If you really want to start taking a deep dive into plant identification, you’d be hard-pressed to start somewhere better than Plant Identification Terminology: an Illustrated Glossary. Recommended by professional botanists around the world, this guide aims to demystify the dazzling array of botany terms by pairing them with clear illustrations.
Trees and Shrubs
While trees and shrubs are the biggest plants around, their size doesn’t necessarily mean they’re easy to learn to identify. Our favorites are:
- The Peterson Field Guide to Trees and Shrubs. Be sure to purchase the correct region, as there are different Peterson Field Guides for each part of the US. This guide doesn’t have many color illustrations and is organized by leaf shape, so it takes a bit of getting used to if you’re a novice.
- The National Geographic Pocket Guide to Trees and Shrubs of North America is a bit more user-friendly for the budding botanist. That said, this book is truly pocket-sized and therefore leaves a lot of trees and shrubs out.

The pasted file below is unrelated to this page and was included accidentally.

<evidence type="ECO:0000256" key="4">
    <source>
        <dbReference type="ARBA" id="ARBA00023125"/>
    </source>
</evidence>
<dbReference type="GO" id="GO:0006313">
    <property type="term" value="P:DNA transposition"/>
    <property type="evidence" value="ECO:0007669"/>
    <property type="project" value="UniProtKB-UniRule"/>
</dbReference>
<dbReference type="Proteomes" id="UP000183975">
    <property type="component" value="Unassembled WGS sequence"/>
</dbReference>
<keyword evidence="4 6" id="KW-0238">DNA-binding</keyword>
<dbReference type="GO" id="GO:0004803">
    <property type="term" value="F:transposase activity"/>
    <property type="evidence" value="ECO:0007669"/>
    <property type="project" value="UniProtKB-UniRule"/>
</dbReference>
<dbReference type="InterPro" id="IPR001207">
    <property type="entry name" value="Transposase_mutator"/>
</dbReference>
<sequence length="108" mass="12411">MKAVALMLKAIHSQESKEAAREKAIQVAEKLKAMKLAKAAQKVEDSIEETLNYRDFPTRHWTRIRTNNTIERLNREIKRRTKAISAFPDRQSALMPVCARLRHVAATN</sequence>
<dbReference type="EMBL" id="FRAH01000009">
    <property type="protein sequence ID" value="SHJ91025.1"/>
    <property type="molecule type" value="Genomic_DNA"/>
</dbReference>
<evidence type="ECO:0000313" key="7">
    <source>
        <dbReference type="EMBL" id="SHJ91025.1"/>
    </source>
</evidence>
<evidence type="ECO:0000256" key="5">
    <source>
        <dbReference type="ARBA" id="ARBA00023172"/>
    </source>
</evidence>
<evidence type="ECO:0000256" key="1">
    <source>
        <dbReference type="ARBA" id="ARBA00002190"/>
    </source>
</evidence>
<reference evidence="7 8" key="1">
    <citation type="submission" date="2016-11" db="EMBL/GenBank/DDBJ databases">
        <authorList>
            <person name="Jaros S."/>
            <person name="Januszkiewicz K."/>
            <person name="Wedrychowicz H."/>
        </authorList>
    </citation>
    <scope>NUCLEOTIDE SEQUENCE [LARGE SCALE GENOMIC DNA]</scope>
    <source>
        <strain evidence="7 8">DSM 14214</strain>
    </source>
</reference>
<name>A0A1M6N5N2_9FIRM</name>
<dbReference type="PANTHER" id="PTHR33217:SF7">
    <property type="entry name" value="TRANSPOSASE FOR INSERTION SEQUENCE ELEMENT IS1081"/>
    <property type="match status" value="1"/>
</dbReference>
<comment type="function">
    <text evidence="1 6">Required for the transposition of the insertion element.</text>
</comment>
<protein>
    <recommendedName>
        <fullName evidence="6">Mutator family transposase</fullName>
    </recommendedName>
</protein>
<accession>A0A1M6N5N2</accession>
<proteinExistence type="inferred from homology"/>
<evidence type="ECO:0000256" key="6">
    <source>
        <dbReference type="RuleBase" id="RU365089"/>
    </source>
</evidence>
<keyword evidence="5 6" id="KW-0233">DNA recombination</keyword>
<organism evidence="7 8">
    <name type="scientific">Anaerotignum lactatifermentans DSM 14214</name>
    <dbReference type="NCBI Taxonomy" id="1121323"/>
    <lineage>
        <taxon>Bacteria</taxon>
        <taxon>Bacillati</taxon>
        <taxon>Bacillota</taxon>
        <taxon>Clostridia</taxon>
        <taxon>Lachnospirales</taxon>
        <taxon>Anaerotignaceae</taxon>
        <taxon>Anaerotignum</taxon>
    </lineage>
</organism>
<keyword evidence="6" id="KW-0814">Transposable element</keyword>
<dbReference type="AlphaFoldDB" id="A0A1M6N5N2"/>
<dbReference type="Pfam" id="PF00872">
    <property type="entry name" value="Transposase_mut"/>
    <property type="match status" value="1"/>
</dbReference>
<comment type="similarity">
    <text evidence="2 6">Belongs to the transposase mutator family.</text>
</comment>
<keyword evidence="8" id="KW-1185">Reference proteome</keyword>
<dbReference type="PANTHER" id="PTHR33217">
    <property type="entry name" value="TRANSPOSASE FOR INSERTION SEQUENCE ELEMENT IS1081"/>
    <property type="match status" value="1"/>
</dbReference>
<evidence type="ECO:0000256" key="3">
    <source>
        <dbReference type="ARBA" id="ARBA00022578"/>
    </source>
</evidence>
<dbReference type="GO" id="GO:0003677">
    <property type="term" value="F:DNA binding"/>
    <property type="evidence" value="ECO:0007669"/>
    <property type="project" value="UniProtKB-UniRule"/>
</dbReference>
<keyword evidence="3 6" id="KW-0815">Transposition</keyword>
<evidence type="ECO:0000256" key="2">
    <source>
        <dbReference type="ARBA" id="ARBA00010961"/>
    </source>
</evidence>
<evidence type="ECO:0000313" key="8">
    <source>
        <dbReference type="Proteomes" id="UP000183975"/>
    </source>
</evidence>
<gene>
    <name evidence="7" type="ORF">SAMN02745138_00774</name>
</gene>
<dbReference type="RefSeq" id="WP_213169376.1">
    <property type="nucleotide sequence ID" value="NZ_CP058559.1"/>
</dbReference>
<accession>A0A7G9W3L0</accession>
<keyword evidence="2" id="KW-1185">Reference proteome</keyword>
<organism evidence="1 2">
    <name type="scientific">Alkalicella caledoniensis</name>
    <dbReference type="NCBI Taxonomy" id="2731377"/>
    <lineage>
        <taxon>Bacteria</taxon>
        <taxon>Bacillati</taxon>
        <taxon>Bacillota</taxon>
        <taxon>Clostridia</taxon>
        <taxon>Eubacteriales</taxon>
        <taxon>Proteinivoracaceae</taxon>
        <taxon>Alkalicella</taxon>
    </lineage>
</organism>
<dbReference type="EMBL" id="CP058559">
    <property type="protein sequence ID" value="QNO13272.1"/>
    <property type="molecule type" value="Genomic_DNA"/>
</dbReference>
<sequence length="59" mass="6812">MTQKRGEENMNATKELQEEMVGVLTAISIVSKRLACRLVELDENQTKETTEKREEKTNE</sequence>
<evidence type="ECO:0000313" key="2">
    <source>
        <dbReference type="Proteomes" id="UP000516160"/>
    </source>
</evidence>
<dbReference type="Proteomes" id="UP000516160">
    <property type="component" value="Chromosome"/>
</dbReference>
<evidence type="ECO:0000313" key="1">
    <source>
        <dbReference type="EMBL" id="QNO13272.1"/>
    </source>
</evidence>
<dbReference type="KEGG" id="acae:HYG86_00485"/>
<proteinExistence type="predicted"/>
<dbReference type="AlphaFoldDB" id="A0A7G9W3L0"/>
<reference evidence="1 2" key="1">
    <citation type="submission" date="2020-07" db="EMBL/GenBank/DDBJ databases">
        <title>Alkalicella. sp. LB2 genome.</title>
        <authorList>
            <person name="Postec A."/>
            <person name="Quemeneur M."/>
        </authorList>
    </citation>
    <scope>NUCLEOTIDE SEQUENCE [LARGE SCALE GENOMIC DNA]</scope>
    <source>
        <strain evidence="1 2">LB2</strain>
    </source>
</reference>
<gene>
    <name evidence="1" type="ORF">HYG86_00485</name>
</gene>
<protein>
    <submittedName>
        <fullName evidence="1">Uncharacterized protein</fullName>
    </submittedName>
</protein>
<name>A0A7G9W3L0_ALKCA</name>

Flower identification is a great place to get started with botany. The bright blooms are often a bit easier to identify than grasses, for example.
- The National Audubon Society Field Guide to Flowers is a staple resource for flower identification. Be sure to purchase the correct region. Many users seem to have a strong preference for either Audubon or the corresponding Peterson Field Guide to Wildflowers – you might want to flip through both before deciding which you prefer.
- For real gardening aficionados, consider the American Horticultural Society Encyclopedia of Plants and Flowers. This encyclopedia is made to help plan, identify, and grow your garden flowers rather than identify local wildflowers.